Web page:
Wait Wait...Don't Tell Me!
9:00 am
Sat December 24, 2011

Lightning Fill In The Blank

All the news we couldn't fit anywhere else.

Wait Wait...Don't Tell Me!
9:00 am
Sat December 24, 2011

Limericks

Carl reads three limericks about the big stories from the UK this year: An Abduction, A Tasteless Story, and The Best Excuse Ever.

Wait Wait...Don't Tell Me!
9:00 am
Sat December 24, 2011

Opening Panel Round

Our panelists answer questions about some of the biggest stories in 2011 ... Social Media claims another victim.

Wait Wait...Don't Tell Me!
9:00 am
Sat December 24, 2011

Carl's Holiday Letters

Carl reads three holiday letters from this year's newsmakers, including a family with a son on Wall Street; a man who can't stop bragging, and an annoyed media baron.

Wait Wait...Don't Tell Me!
9:00 am
Sat December 24, 2011

Prediction

The Mayans say the world will end in 2012. Our panelists predict how it'll happen.

Ari Shapiro is an NPR international correspondent based in London. An award-winning journalist, his reporting covers a wide range of topics and can be heard on all of NPR's national news programs, including Morning Edition and All Things Considered.

Prior to his current post, Shapiro reported from the NPR Washington Desk as White House Correspondent during President Barack Obama's first and second terms, as Justice Correspondent during the George W. Bush administration and as a regular guest host on NPR's newsmagazines. He is also a frequent analyst on CNN, PBS, NBC and other television news outlets.

Lourdes Garcia-Navarro is an NPR international correspondent covering South America for NPR. She is based in Sao Paulo, Brazil.

Previously, she served a NPR's correspondent based in Israel, reporting on stories happening throughout the Middle East. She was one of the first reporters to enter Libya after the 2011 Arab Spring uprising began and spent months painting a deep and vivid portrait of a country at war. Often at great personal risk, Garcia-Navarro captured history in the making with stunning insight, courage and humanity.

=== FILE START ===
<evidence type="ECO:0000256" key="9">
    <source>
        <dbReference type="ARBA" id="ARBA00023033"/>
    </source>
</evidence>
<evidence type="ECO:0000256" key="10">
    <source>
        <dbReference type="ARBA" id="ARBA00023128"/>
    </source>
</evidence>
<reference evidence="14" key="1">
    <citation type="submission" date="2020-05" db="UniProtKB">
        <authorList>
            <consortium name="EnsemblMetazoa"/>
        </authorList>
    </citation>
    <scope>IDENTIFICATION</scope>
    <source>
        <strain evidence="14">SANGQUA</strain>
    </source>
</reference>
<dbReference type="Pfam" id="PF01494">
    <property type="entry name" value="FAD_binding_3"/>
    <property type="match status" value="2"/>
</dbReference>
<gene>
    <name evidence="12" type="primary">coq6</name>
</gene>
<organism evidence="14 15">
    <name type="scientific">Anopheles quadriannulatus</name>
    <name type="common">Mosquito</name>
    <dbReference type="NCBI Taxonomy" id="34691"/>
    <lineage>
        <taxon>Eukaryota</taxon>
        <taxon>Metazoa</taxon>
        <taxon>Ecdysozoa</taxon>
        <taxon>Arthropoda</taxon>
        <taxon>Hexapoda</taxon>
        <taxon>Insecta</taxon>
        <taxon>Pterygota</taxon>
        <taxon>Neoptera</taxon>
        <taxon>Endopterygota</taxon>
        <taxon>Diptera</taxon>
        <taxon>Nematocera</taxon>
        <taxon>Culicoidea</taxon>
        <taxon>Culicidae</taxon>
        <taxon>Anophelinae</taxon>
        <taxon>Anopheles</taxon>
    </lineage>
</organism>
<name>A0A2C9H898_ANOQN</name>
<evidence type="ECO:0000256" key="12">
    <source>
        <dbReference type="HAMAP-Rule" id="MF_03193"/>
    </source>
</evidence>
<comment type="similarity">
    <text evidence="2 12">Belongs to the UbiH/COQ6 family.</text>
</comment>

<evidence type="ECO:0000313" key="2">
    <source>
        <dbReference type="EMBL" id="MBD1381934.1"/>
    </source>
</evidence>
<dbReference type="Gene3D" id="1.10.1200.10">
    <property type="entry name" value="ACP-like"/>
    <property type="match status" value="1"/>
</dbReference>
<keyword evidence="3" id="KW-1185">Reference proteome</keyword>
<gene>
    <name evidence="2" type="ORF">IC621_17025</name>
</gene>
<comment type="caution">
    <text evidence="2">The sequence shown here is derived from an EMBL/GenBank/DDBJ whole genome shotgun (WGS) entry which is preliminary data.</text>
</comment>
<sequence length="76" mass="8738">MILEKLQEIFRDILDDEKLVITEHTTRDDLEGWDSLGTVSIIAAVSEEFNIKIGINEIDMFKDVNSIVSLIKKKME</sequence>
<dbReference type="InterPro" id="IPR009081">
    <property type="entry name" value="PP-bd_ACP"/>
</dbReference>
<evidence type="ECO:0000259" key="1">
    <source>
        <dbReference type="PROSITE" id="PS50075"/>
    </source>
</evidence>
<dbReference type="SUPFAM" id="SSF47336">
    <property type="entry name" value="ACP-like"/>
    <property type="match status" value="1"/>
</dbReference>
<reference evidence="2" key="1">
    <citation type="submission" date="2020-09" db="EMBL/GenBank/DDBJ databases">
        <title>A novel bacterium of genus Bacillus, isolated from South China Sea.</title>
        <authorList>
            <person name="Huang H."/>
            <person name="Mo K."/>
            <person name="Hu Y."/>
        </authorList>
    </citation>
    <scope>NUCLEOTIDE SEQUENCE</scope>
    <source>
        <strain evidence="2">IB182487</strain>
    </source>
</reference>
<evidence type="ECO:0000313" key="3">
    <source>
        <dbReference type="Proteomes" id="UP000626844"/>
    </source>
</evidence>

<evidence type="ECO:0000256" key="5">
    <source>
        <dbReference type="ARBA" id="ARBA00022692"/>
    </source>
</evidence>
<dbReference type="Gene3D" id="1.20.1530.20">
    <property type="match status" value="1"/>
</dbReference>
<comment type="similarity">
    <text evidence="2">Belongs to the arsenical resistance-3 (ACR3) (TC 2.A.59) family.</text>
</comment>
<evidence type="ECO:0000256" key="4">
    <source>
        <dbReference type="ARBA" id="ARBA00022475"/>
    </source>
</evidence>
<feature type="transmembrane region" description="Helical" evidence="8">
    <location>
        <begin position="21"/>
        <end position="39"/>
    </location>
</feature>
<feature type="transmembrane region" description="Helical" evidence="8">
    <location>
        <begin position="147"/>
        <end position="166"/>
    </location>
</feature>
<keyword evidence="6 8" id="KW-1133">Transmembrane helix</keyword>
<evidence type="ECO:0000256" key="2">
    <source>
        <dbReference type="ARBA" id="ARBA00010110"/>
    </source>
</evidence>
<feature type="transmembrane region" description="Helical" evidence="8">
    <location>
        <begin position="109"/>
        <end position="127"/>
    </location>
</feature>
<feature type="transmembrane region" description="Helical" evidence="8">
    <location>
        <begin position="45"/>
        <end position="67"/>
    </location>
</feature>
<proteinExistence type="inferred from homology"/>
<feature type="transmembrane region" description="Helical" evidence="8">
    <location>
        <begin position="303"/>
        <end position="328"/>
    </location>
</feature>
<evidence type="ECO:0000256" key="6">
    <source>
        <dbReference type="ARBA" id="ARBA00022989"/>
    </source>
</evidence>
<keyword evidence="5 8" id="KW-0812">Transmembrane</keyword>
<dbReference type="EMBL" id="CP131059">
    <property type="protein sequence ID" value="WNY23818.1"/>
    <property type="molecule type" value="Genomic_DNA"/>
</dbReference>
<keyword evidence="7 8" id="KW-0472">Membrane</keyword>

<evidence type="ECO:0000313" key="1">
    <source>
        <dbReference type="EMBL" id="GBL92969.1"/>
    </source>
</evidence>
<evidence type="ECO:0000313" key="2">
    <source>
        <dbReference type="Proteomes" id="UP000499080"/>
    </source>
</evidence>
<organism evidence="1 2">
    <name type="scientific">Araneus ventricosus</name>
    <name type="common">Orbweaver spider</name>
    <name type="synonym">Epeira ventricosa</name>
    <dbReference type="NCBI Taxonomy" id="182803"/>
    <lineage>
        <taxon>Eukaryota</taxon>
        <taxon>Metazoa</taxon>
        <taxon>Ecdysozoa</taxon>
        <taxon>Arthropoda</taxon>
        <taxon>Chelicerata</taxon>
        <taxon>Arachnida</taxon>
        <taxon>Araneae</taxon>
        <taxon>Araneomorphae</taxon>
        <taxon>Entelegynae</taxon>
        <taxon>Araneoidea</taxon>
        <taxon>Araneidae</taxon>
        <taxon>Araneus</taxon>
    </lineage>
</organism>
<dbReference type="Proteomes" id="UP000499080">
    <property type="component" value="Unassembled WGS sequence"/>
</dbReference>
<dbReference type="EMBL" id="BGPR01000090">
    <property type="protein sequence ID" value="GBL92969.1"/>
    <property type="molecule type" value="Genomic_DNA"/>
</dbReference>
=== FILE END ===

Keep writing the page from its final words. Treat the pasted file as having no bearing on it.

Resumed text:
Former WRVO/Central New York reporter for the Innovation Trail.

Emma Jacobs is a native of Boston. She studied history, so she went for more practical training in public radio at NPR member-stations WNYC and WBUR. She helped shape Wired's Haiti Rewired project, a 2010 Knight Batten Innovations in Journalism Awards notable initiative. 

Presidential Race
5:00 am
Sat December 24, 2011

Romney Reaches Out To N.H. Voters

Originally published on Sat December 24, 2011 5:25 am

Transcript

SCOTT SIMON, HOST:

This is WEEKEND EDITION from NPR News. I'm Scott Simon. Mitt Romney had one of the busiest public stretches of his presidential campaign this week. A big blue bus with his name on the side rolled along hundreds of miles of New Hampshire roads making more than a dozen stops to meet voters just three weeks before the primary. The campaign called it The Earn It Tour. NPR's Ari Shapiro was along for the ride.

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Africa
5:00 am
Sat December 24, 2011

For A Libya In Flux: A Theme Song

Transcript

SCOTT SIMON, HOST:

NPR's Lourdes Garcia-Navarro has spent much of this year covering the uprising and civil war in Libya. As she and her Libyan colleagues drove through the streets of Tripoli this week, they often found themselves listening to a legendary American country music song. The lyrics about changing fortunes seemed to ring true for Libya, as she tells us in this reporter's notebook.

LOURDES GARCIA-NAVARRO, BYLINE: If every conflict has a theme song, then Libya's for me is as unlikely as it is fitting.

(SOUNDBITE OF SONG, "THE GAMBLER")

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